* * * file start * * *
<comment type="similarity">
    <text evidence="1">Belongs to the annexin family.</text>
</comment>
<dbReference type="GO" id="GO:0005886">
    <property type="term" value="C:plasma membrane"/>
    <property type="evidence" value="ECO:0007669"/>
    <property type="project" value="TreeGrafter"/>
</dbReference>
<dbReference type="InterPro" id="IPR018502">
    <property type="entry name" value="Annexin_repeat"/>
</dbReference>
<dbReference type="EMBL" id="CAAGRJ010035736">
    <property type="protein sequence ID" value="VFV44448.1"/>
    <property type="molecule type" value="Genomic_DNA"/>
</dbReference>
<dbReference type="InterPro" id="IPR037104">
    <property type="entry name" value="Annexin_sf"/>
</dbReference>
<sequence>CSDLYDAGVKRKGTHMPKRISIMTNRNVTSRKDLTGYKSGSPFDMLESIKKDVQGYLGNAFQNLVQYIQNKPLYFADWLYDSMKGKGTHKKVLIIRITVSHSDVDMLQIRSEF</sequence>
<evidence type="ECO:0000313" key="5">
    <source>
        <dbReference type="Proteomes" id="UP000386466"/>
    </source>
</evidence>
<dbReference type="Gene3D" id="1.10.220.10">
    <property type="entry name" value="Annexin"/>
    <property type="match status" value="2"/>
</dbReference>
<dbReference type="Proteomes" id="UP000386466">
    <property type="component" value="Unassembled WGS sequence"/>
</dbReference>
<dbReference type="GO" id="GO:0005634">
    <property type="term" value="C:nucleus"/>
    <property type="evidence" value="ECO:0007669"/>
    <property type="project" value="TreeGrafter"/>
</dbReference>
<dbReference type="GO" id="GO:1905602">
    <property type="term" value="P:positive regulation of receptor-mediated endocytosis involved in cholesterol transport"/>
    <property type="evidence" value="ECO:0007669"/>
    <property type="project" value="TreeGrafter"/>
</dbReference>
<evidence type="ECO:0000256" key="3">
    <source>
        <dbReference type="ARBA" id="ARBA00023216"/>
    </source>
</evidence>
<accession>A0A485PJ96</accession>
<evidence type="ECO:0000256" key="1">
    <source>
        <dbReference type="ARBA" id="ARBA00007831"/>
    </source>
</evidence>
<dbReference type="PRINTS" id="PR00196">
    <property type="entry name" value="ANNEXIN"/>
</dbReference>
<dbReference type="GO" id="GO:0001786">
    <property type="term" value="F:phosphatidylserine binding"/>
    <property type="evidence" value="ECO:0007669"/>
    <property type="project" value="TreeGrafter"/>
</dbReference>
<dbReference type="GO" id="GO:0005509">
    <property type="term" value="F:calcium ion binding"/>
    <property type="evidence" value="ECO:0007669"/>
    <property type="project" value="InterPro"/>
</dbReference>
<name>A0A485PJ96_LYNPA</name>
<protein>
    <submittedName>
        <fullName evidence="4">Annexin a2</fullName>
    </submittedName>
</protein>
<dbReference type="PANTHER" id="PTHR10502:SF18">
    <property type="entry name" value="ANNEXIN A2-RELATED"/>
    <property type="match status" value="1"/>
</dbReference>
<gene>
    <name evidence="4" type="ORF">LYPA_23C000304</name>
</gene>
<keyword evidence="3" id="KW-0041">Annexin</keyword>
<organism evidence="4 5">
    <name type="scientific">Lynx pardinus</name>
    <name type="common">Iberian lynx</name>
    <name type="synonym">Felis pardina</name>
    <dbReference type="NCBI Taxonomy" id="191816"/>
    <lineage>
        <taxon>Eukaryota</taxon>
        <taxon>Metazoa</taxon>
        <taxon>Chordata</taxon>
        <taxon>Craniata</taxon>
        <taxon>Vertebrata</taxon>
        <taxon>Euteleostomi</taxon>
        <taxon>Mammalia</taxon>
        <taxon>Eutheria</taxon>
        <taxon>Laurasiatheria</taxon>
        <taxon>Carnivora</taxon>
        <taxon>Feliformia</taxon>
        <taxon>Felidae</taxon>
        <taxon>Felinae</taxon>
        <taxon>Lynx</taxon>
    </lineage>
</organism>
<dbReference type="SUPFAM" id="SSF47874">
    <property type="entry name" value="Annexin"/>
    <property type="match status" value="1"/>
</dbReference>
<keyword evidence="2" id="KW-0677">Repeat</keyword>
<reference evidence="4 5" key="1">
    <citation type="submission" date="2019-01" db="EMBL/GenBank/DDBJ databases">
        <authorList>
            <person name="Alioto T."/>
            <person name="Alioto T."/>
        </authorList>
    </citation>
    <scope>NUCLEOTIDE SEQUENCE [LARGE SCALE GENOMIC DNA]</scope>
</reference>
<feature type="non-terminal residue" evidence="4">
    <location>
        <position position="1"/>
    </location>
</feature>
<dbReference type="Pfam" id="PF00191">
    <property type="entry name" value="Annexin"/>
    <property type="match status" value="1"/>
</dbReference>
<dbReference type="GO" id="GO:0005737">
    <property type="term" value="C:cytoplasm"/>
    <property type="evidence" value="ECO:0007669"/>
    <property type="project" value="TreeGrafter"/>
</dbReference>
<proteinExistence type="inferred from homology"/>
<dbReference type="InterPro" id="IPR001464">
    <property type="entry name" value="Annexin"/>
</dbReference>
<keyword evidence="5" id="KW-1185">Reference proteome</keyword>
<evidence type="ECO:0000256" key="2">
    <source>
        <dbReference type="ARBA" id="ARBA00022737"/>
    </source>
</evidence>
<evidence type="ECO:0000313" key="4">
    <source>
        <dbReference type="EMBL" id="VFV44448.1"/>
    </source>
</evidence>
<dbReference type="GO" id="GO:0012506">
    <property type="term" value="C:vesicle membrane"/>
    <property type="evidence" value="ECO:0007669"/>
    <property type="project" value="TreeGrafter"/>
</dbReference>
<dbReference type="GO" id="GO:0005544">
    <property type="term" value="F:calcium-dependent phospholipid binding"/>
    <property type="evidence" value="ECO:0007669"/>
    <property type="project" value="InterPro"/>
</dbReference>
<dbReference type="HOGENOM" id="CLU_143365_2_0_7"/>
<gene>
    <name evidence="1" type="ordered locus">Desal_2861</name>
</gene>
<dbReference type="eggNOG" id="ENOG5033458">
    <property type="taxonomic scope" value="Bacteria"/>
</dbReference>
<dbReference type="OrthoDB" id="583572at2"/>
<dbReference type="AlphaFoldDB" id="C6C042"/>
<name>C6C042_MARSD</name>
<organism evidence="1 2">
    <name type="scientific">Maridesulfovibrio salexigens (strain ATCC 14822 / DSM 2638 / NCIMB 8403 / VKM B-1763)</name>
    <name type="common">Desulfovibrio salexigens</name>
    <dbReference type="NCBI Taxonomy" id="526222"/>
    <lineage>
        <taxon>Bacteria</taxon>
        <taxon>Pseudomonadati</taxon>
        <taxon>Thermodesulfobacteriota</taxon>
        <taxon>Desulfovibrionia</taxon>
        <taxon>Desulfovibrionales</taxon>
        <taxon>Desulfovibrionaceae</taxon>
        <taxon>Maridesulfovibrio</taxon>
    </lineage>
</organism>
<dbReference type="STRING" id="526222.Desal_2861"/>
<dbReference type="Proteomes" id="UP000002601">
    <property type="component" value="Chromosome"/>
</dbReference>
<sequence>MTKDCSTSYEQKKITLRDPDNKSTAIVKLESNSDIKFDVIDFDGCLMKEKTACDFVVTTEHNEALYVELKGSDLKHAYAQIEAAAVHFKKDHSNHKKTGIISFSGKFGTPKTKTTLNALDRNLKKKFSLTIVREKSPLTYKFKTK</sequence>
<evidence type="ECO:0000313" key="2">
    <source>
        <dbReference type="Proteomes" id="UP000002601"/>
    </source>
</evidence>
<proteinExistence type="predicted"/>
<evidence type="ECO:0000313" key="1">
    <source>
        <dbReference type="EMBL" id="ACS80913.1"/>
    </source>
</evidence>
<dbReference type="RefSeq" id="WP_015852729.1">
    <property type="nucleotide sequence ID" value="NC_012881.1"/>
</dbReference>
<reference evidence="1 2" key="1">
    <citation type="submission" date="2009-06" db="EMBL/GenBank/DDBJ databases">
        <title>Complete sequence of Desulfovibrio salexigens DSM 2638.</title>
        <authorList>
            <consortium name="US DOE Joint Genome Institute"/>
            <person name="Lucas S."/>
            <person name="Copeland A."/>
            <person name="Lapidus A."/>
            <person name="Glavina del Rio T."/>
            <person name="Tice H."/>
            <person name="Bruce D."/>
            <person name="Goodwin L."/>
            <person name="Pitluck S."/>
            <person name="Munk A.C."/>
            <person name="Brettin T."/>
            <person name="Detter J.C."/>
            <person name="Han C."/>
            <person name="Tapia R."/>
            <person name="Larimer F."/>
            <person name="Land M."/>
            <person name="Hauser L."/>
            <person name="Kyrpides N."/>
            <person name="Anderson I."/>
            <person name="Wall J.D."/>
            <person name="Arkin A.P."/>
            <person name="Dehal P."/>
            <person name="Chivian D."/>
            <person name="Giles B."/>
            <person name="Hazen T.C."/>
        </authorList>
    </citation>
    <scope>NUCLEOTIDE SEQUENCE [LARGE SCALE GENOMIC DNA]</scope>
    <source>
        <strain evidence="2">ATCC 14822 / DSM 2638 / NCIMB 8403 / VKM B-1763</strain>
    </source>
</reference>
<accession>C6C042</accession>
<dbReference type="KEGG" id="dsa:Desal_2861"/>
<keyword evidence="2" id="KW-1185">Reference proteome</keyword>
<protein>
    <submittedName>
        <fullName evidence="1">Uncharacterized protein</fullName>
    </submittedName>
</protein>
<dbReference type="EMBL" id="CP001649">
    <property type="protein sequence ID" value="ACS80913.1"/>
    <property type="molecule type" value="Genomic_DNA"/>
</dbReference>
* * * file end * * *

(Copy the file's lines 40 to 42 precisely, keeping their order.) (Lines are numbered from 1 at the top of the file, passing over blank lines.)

    <property type="project" value="TreeGrafter"/>
</dbReference>
<evidence type="ECO:0000256" key="3">